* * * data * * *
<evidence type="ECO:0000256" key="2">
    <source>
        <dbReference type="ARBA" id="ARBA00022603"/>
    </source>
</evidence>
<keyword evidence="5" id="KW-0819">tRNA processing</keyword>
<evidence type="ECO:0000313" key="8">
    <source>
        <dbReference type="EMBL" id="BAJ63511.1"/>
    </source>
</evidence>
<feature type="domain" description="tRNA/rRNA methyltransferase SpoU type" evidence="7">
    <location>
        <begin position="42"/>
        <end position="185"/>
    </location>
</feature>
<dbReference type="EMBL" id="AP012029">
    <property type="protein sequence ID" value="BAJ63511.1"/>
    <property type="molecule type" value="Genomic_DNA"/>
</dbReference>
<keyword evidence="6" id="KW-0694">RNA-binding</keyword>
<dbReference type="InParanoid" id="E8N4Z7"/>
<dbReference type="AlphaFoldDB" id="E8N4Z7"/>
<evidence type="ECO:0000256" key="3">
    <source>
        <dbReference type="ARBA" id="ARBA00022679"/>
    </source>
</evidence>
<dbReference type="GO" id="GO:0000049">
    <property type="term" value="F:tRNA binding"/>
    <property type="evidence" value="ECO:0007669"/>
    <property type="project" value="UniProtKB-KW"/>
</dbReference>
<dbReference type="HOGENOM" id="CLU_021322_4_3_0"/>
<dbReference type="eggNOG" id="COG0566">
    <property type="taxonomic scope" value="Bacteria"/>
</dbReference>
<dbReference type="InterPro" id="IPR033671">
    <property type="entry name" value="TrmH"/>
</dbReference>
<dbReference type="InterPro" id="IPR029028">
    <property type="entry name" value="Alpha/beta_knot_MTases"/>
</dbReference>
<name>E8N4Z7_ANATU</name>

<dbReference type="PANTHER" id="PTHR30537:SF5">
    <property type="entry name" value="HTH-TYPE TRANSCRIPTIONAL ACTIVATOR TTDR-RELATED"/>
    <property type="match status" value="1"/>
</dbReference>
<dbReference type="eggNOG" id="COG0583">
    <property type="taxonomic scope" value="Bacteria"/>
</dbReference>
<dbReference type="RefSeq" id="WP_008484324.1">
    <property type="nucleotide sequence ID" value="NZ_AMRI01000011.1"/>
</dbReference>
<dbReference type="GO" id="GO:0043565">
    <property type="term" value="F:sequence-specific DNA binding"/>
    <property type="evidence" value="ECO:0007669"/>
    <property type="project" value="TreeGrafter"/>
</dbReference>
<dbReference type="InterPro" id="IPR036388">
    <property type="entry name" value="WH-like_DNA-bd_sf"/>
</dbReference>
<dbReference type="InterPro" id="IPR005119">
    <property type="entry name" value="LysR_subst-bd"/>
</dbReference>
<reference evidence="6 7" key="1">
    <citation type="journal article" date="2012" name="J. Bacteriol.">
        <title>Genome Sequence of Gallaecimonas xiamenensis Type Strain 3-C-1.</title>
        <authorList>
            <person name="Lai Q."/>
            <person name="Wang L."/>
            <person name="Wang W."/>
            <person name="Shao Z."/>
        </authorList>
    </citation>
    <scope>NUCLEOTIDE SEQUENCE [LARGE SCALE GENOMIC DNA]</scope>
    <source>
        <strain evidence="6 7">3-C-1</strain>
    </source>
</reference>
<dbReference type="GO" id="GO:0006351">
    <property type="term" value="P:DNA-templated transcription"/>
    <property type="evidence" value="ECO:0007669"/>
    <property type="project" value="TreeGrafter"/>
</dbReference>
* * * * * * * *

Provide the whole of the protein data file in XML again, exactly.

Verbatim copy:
<evidence type="ECO:0000256" key="2">
    <source>
        <dbReference type="ARBA" id="ARBA00022603"/>
    </source>
</evidence>
<keyword evidence="5" id="KW-0819">tRNA processing</keyword>
<evidence type="ECO:0000313" key="8">
    <source>
        <dbReference type="EMBL" id="BAJ63511.1"/>
    </source>
</evidence>
<feature type="domain" description="tRNA/rRNA methyltransferase SpoU type" evidence="7">
    <location>
        <begin position="42"/>
        <end position="185"/>
    </location>
</feature>
<dbReference type="EMBL" id="AP012029">
    <property type="protein sequence ID" value="BAJ63511.1"/>
    <property type="molecule type" value="Genomic_DNA"/>
</dbReference>
<keyword evidence="6" id="KW-0694">RNA-binding</keyword>
<dbReference type="InParanoid" id="E8N4Z7"/>
<dbReference type="AlphaFoldDB" id="E8N4Z7"/>
<evidence type="ECO:0000256" key="3">
    <source>
        <dbReference type="ARBA" id="ARBA00022679"/>
    </source>
</evidence>
<dbReference type="GO" id="GO:0000049">
    <property type="term" value="F:tRNA binding"/>
    <property type="evidence" value="ECO:0007669"/>
    <property type="project" value="UniProtKB-KW"/>
</dbReference>
<dbReference type="HOGENOM" id="CLU_021322_4_3_0"/>
<dbReference type="eggNOG" id="COG0566">
    <property type="taxonomic scope" value="Bacteria"/>
</dbReference>
<dbReference type="InterPro" id="IPR033671">
    <property type="entry name" value="TrmH"/>
</dbReference>
<dbReference type="InterPro" id="IPR029028">
    <property type="entry name" value="Alpha/beta_knot_MTases"/>
</dbReference>
<name>E8N4Z7_ANATU</name>

<dbReference type="PANTHER" id="PTHR30537:SF5">
    <property type="entry name" value="HTH-TYPE TRANSCRIPTIONAL ACTIVATOR TTDR-RELATED"/>
    <property type="match status" value="1"/>
</dbReference>
<dbReference type="eggNOG" id="COG0583">
    <property type="taxonomic scope" value="Bacteria"/>
</dbReference>
<dbReference type="RefSeq" id="WP_008484324.1">
    <property type="nucleotide sequence ID" value="NZ_AMRI01000011.1"/>
</dbReference>
<dbReference type="GO" id="GO:0043565">
    <property type="term" value="F:sequence-specific DNA binding"/>
    <property type="evidence" value="ECO:0007669"/>
    <property type="project" value="TreeGrafter"/>
</dbReference>
<dbReference type="InterPro" id="IPR036388">
    <property type="entry name" value="WH-like_DNA-bd_sf"/>
</dbReference>
<dbReference type="InterPro" id="IPR005119">
    <property type="entry name" value="LysR_subst-bd"/>
</dbReference>
<reference evidence="6 7" key="1">
    <citation type="journal article" date="2012" name="J. Bacteriol.">
        <title>Genome Sequence of Gallaecimonas xiamenensis Type Strain 3-C-1.</title>
        <authorList>
            <person name="Lai Q."/>
            <person name="Wang L."/>
            <person name="Wang W."/>
            <person name="Shao Z."/>
        </authorList>
    </citation>
    <scope>NUCLEOTIDE SEQUENCE [LARGE SCALE GENOMIC DNA]</scope>
    <source>
        <strain evidence="6 7">3-C-1</strain>
    </source>
</reference>
<dbReference type="GO" id="GO:0006351">
    <property type="term" value="P:DNA-templated transcription"/>
    <property type="evidence" value="ECO:0007669"/>
    <property type="project" value="TreeGrafter"/>
</dbReference>